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1530s, "a spark," Scottish, from Gaelic spong "tinder, pith, sponge," from Latin spongia (see sponge). The sense of "courage, pluck, mettle" is first attested 1773. A similar sense evolution took place in cognate Irish sponnc "sponge, tinder, spark, courage, spunk." Vulgar slang sense of "seminal fluid" is recorded from c.1888.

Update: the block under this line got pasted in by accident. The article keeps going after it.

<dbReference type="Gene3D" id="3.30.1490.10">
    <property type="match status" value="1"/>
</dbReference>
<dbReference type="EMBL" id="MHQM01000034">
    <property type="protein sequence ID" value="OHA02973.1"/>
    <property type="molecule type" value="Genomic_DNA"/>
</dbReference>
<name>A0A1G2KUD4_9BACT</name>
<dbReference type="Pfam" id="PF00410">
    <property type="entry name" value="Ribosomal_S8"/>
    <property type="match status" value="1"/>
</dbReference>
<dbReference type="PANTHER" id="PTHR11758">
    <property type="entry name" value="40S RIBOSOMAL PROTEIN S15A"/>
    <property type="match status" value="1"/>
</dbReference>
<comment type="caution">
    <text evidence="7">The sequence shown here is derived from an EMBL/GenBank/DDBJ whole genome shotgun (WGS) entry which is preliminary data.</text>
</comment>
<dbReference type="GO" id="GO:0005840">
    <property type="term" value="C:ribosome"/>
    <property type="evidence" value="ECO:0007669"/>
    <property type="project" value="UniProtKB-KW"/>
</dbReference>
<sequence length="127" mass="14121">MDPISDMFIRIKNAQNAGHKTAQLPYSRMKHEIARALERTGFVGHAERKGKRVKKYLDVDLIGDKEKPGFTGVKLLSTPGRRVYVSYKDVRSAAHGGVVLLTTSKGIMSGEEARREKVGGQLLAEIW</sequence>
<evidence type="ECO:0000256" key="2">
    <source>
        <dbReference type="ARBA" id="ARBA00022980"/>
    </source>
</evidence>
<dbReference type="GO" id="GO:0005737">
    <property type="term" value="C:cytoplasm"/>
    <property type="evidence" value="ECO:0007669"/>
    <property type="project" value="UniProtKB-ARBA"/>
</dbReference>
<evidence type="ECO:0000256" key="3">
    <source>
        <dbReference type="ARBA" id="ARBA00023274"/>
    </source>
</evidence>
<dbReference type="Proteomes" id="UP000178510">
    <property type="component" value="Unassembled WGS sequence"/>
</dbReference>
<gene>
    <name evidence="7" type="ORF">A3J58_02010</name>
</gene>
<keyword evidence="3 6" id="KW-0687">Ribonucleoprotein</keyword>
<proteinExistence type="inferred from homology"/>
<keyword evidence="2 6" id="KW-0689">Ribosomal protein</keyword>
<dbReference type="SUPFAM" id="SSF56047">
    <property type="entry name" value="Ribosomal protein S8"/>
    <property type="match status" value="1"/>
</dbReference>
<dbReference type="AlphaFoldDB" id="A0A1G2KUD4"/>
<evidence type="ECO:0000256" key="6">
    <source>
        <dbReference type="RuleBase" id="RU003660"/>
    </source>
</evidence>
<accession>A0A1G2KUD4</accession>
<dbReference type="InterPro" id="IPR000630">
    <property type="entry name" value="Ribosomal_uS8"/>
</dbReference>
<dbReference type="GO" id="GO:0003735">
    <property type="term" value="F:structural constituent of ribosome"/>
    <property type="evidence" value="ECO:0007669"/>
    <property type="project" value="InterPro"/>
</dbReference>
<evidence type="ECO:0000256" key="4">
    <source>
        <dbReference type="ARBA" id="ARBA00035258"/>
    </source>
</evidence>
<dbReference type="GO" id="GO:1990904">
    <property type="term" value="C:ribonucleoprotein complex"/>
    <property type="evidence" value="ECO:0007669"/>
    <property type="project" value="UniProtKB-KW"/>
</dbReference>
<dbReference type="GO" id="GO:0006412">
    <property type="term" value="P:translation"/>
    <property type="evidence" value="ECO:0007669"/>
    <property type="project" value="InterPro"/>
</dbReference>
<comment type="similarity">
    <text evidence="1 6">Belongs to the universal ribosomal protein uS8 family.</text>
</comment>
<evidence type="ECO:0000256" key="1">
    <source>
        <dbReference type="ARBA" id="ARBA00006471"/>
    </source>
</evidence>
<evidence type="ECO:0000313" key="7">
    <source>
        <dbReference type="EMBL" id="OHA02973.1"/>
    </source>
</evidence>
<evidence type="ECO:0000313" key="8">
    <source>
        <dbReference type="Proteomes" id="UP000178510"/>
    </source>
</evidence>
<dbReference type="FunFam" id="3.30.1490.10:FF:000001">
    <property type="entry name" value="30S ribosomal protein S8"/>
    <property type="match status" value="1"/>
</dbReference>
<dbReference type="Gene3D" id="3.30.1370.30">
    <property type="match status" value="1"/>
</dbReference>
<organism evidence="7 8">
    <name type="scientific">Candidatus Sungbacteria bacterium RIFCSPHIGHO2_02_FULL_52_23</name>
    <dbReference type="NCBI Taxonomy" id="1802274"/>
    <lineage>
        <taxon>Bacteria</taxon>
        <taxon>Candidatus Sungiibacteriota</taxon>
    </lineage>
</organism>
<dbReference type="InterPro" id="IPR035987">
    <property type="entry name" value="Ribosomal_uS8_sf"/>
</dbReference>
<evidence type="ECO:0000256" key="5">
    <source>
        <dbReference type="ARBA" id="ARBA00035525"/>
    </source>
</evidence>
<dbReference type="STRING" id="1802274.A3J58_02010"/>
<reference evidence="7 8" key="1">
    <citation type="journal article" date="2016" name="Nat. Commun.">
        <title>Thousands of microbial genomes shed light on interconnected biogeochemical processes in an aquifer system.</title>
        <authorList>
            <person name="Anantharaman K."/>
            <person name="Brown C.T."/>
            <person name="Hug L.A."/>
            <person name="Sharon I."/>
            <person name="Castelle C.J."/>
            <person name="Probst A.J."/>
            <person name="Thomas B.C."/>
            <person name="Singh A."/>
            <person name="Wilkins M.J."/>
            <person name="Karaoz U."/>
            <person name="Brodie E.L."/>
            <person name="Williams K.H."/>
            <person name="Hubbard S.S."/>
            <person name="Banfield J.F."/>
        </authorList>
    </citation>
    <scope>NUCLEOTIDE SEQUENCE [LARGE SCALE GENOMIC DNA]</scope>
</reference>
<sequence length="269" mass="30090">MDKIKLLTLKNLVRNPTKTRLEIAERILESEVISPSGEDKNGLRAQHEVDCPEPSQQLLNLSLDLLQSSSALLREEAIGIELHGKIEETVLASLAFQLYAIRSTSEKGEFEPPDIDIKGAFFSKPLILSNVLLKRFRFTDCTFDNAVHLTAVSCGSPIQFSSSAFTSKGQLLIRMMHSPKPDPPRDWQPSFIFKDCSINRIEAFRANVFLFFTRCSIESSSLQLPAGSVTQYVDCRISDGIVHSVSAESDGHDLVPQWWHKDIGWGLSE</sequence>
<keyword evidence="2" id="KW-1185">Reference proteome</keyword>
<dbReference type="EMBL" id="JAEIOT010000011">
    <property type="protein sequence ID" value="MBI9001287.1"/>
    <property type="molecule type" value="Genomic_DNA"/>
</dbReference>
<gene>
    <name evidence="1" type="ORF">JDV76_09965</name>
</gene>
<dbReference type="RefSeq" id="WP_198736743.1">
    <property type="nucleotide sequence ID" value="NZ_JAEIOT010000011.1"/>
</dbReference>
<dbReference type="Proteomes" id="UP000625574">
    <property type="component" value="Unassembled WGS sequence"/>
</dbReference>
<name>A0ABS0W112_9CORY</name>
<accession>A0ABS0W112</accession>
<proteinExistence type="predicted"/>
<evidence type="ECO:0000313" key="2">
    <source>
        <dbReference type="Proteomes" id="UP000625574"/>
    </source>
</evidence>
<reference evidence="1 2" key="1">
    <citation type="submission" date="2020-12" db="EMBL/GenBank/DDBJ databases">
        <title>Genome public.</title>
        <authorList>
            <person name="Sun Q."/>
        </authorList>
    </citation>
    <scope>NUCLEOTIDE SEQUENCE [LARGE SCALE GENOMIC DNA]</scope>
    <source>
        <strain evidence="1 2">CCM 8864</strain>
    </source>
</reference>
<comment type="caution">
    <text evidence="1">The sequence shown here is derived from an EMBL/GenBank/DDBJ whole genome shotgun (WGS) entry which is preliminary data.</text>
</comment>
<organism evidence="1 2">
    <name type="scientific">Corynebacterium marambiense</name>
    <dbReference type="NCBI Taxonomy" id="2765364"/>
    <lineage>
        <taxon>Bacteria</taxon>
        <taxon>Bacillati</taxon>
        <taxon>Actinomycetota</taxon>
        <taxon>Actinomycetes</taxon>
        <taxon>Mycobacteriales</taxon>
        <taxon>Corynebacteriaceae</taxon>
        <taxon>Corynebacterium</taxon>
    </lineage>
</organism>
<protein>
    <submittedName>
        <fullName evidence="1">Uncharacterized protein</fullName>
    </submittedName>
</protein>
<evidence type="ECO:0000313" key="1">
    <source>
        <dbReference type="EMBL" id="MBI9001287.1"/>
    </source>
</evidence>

To ejaculate semen; come: the filthy pigs spunking into women (1970s+)
[apparently fr Celtic spong, ''tinder, touchwood, punk,'' fr Latin spongia, ''sponge''; apparently semantically fr a resemblance between semen and a spongy excrescence found on trees, in which sense the word is found in British dialect]